The story of a young girl growing up with an alchoholic mother. She finds friendship and love in another single parent family.
I just didn't care for this book. The story flowed decent enough but the subject matter may leave a bad taste in your mouth. If it's any consolation, I did enjoy learning more about a butterfly life cycle... Overall this book left me more angry at the end than anything else.
Excellent!! Read in one sitting.
I was moved by this book right away. I didnt find the subject matter to be distasteful, Subject matter? It was about a lost girl, Bobbie Lee, aka Roberta, being raised by her alcoholic mother. Her best friend, since 2nd grade, Cynthia, aks Cincy. No not CINDY but Cincy, is a true friend, and takes her home often. Bobbie Lee finds a true mother in Cindy's Mom Lenora. The common bond these girls share is that they are fatherless. Once the girls hit High school they start to drift apart.
The book starts in the present day, and does flash backs to the 70s and 80s, and the milestones, and then tragedy in their lives.
There are some surprise twists and turns. You will enjoy them.
I really didnt learn anything about butterflies and their life cycles, except that they are marvelous, and majestic.
Great book! If you liked The Secret Life of Bees, you will love this book!
Really enjoyed this book. Interesting story about relationships between best friends, mothers, daughters and husbands. The story line flowed well from past to present, following the main characters from childhood to adults, and kept it interesting. A different ending than I expected, but I was satisfied with it.
Bobbie, Cincy, and Lenora make up their own, disfunctional but loving family. Lenora is a scientist who is thrilled to share her love of butterflies with Bobbie, her daughters best friend. However, this attention causes a rift between the friends, leaving one of the group in prison.
This story is a well written journey of healing done with past/present reflection that finally leads to a surprising end. I read it straight through, just couldn't quite put it down.
The Butterfly House, to me, did not live up to the high praise it has received from other reviewers here. While the topics "tackled", to quote Bonnie Hearn Hill whose review is printed on the jacket cover, are tough, I am not quite so sure they were even "handled".
The tough topics include alcoholism, living with an alcoholic parent and the resulting fallout encountered in adulthood for the ACOA (adult child of an alcoholic), finding a home in another family and struggles with maturity as a teen. While it is fresh having these topics in a fictional read, I was not left with much sense of resolution for the main character Bobbie Lee.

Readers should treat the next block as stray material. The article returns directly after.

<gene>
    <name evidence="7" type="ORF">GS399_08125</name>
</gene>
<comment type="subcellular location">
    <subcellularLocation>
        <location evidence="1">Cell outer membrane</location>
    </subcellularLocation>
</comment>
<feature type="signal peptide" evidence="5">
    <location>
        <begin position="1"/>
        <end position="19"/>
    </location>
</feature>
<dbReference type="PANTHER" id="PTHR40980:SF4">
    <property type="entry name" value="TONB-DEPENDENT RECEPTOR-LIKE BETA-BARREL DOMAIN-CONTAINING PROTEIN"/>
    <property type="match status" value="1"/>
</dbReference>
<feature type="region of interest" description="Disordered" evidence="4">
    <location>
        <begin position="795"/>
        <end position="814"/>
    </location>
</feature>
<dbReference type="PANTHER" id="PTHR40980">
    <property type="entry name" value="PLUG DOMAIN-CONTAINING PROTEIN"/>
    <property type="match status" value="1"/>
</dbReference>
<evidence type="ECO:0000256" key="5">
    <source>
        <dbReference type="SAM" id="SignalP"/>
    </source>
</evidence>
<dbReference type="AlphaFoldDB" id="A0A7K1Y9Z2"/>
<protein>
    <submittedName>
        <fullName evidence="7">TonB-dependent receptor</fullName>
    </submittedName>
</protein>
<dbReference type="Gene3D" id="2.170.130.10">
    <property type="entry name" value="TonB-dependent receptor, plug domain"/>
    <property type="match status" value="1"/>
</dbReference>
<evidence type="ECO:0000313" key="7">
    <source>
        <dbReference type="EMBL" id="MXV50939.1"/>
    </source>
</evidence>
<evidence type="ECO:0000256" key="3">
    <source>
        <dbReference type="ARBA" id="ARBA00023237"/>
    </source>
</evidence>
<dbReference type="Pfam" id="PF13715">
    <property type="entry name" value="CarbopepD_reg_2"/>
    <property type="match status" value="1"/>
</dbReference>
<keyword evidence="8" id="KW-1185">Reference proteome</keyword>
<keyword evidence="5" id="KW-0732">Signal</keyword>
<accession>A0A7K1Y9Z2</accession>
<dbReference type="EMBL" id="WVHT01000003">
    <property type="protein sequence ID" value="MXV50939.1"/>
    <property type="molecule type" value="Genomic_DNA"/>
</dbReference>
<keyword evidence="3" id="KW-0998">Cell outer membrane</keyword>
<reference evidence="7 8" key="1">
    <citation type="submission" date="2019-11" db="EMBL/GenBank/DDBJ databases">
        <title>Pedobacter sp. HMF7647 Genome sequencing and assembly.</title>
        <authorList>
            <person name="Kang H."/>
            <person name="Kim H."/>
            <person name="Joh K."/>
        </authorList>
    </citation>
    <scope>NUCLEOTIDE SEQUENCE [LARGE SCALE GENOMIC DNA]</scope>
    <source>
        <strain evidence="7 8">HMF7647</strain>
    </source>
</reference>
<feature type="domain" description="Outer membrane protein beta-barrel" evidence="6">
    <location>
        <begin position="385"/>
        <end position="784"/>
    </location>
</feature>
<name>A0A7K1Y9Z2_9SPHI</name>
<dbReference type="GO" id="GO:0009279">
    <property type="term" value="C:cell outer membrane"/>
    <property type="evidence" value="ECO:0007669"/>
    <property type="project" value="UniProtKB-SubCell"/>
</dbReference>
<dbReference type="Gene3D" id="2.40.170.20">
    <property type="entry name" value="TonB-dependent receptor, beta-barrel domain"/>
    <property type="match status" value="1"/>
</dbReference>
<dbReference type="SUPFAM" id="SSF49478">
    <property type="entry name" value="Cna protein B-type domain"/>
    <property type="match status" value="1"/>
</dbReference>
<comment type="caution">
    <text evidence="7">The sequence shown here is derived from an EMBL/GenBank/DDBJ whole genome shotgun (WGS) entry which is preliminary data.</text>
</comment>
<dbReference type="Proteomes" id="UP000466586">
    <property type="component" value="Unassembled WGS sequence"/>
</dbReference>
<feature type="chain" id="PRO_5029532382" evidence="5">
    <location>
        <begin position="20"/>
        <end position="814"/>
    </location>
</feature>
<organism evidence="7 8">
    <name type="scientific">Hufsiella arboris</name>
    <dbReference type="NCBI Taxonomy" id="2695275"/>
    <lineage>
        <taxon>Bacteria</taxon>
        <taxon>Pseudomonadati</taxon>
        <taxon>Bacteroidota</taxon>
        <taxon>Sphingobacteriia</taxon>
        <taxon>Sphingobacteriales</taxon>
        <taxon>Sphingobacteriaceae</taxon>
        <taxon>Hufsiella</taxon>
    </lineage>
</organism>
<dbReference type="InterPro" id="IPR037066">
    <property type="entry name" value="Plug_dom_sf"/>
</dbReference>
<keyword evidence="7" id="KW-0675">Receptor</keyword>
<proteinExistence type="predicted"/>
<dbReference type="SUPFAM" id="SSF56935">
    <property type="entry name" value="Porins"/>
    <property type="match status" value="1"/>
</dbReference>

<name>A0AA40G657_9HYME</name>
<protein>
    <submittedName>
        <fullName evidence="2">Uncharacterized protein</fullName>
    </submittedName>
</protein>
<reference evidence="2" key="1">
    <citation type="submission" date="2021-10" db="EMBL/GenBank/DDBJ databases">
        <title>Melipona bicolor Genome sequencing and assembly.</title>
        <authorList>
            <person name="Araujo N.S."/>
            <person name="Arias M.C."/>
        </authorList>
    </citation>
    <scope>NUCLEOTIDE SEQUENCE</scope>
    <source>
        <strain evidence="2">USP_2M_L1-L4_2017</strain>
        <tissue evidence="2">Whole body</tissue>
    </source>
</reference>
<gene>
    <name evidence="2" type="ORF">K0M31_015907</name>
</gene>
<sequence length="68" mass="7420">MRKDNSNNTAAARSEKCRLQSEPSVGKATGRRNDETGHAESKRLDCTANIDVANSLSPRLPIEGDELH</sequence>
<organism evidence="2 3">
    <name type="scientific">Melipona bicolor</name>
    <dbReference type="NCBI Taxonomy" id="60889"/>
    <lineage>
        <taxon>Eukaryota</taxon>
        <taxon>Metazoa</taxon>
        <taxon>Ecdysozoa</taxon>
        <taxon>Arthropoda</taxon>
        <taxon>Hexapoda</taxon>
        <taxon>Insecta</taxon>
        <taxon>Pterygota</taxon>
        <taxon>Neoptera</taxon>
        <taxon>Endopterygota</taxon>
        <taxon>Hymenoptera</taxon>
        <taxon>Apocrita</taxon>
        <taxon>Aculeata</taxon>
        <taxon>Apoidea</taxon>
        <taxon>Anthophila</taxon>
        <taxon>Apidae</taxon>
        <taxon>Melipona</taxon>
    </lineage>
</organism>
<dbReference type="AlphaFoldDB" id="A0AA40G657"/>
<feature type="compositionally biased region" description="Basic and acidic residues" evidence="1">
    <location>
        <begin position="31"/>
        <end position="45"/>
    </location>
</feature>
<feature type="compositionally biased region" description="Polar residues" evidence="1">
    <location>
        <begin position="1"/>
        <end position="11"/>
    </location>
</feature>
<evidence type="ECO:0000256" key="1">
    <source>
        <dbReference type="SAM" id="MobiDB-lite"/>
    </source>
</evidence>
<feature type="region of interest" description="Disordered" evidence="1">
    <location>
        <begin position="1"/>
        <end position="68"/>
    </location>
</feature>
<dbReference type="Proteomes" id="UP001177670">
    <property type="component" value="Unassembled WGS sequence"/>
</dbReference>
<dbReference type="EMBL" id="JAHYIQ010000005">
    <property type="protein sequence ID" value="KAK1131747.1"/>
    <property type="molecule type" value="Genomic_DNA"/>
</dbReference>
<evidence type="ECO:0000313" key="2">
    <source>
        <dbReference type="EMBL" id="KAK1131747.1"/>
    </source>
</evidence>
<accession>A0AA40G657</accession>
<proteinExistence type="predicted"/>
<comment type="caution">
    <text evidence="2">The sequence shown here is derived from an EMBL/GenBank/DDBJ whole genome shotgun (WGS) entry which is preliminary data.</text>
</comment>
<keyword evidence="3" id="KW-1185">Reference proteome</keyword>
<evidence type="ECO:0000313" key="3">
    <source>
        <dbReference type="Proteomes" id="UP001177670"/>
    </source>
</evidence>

The author paints an unending parade of undeveloped characters and relationships throughout the book throwing a new character in the plot here and there leaving the reader to question yet again, "now, who is this person?"
Preston struggles to find meaning in Bobbie's mother's alcoholism and attempts to pinpoint blame when in reality, there is no one thing which can be attributed to the cause for alcoholism than the simple fact that the alcoholic is an addict. She more effectively paints a portrait of ignorance to the understanding of the disease with different tactics throughout the book including one blatent statement that Ruth's doctor "referred her to AA". No one refers anyone to AA.
The relationship between Bobbie and her husband David takes a myriad of twists and turns when the author throws in everything but the kitchen sink to make this relationship have drama further adding confusion to the mix of the story. While in reality, it is fairly accurate that an ACOA will encounter troubles in intimate relationships, there is no foundation given to support why the character is so conflicted in her marriage aside from the fact that she had this confusing childhood and major incident that occurred which the author avoids relaying to the reader until well into the book. The sequencing of events was not only frustrating but aggravating.
Delving into the topic of the life cycle of a butterfly is interesting however that is about the apex of anything interesting being portrayed. I found The Butterfly House to be a quick, easy read but nothing I would seriously recommend to anyone but a quick read for an afternoon at the beach and then to dispose of the book as soon as possible.
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I really enjoyed this book. It was an easy read and also hard to put down. It held my interest right through to the end.
Really enjoyed this book. Great story with a great ending!!
The Paperback Swap picture shows another title/author?? This is a new hardcover; compelling read called Butterfly House, by Marcia Preston, 2005.